“Alright, if you say so,” Clay responded, but he didn’t make a move to leave his friend’s side. Instead, his eyes remained fixed over the top of the car, on the spot that the young man had charged from.

“You better go now,” Riley added. It sounded like a warning.

Sam and Blake both looked at each other from their spots in the nearly trampled grass and then over at Riley’s legs, which were beginning to jerk and spasm. His back stiffened and he arched off the ground, then collapsed weakly back into the grass, gasping to catch his breath. He reached for his pistol.

Clay shook his head and patted him calmly on the arm. “Not all clear yet.”

Riley’s eyes flashed, and his lips turned up into a snarl. “It’s about to be.”

Without hesitating, he aimed at Clay’s head and fired. His friend’s brain splattered across the hood of the car and over his face. Then he turned the gun toward Spencer.

Blake and Sam fired in unison, and the noise of the gunshots drowned out Blake’s warning yell. Their two bullets caught Riley in the temple, but not before Riley’s last shot found its target. Spencer lay motionless in the grass, his head smoking.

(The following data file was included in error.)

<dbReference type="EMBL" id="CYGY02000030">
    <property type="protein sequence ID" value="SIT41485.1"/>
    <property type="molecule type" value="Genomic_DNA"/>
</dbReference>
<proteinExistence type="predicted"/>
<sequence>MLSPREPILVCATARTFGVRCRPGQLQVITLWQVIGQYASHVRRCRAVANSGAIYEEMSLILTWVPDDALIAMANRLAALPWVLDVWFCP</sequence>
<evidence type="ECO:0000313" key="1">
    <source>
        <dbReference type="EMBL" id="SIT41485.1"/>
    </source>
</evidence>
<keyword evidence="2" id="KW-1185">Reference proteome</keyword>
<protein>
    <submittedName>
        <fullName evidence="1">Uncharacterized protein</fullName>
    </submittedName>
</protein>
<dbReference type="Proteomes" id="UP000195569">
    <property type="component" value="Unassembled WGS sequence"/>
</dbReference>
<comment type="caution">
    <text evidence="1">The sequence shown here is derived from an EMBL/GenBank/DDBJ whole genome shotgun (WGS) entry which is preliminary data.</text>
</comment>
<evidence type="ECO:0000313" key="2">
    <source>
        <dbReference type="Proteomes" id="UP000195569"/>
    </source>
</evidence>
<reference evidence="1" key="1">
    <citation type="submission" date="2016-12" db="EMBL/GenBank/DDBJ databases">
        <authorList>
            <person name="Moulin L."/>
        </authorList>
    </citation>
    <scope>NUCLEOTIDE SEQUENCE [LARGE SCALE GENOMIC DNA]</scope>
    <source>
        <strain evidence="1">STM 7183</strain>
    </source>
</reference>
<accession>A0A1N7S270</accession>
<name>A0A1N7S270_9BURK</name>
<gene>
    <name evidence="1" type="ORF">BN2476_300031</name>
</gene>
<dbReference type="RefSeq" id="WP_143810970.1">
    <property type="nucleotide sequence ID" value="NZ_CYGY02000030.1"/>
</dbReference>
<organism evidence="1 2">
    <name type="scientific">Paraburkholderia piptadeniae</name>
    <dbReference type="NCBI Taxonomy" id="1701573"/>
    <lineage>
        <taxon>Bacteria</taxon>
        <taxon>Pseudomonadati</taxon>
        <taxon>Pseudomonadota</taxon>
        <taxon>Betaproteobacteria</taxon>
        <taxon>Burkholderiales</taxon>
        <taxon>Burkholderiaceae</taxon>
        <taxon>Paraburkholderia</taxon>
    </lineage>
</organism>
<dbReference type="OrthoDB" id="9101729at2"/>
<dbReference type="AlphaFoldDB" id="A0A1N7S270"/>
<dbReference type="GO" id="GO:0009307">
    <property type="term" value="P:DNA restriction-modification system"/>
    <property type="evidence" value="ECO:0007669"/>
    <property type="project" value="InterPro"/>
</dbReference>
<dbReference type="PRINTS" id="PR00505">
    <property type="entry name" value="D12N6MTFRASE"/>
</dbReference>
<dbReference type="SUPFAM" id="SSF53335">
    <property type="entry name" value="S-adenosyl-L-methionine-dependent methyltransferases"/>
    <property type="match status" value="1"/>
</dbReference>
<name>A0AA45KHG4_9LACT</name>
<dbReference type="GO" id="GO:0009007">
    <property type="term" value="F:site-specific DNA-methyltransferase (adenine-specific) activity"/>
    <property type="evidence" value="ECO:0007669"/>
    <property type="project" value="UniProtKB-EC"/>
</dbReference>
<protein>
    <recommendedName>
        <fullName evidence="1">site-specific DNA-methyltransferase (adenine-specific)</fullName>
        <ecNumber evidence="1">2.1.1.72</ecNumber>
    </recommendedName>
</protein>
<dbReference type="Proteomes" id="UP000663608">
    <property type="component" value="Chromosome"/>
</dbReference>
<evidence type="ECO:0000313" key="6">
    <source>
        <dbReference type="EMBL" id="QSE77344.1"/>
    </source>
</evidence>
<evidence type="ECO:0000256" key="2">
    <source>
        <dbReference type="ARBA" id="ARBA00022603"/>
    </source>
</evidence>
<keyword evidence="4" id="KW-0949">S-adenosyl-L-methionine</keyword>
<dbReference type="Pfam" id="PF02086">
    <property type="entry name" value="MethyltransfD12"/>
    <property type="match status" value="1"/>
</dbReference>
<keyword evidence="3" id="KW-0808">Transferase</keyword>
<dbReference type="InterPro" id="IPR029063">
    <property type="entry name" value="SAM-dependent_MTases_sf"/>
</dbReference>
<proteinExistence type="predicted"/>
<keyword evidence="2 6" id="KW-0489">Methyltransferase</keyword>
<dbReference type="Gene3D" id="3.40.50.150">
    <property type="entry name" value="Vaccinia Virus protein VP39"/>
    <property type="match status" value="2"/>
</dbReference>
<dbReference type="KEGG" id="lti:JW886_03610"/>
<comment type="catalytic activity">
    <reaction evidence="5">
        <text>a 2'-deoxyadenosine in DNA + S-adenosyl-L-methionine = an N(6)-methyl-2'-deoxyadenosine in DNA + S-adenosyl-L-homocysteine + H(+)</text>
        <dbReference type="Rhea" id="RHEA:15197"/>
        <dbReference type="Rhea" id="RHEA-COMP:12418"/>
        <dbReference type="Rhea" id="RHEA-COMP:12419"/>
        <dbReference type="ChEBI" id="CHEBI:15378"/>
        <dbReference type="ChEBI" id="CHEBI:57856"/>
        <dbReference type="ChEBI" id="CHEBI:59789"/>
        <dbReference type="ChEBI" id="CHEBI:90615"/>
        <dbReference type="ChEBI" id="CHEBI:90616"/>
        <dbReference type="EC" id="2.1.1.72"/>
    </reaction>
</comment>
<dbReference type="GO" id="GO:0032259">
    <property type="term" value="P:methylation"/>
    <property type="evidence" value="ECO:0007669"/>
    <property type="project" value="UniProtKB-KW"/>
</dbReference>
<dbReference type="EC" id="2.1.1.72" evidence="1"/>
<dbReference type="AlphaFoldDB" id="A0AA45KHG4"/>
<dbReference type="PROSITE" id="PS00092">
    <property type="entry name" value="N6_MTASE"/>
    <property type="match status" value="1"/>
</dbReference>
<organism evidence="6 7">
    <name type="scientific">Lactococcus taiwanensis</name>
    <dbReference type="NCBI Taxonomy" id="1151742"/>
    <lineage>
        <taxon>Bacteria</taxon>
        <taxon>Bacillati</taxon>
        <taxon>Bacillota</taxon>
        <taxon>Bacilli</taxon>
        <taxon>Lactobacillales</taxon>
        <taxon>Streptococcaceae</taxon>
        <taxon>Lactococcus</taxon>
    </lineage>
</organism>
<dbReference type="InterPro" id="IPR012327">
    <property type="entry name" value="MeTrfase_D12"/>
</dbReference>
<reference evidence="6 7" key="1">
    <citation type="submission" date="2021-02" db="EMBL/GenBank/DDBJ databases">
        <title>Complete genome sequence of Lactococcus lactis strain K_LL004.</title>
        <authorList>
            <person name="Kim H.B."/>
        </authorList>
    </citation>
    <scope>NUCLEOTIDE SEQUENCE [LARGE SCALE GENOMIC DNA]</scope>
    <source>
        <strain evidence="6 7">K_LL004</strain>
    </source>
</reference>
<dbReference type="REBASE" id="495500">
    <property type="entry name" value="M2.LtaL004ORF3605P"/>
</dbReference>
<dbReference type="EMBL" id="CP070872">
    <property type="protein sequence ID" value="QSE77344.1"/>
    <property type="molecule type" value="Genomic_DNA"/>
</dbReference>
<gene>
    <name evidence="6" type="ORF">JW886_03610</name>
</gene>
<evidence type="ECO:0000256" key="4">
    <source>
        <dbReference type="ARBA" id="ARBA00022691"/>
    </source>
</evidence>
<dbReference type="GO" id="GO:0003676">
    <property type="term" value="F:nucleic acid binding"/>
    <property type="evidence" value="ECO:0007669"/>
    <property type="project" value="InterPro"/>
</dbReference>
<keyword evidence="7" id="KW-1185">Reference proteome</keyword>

“Dammit,” Blake gasped.

Sam crawled forward and lifted Spencer’s rifle from the young man’s limp fingers, then passed it back to Blake. “If I asked you just what the hell is going on here, would I get a straight answer?”

“Probably not,” Blake replied. “Let’s go.”

Before Sam could say anything else, Blake rounded the car and ran toward the melee. Sam tried to kick himself up with his good leg to follow, but it gave out and the sharp metal of the rear bumper scraped along his back as he fell. Strafing fire from several directions sent metallic pings across the side of the car. The tire popped and hissed, pinching Sam’s arm as it shrank.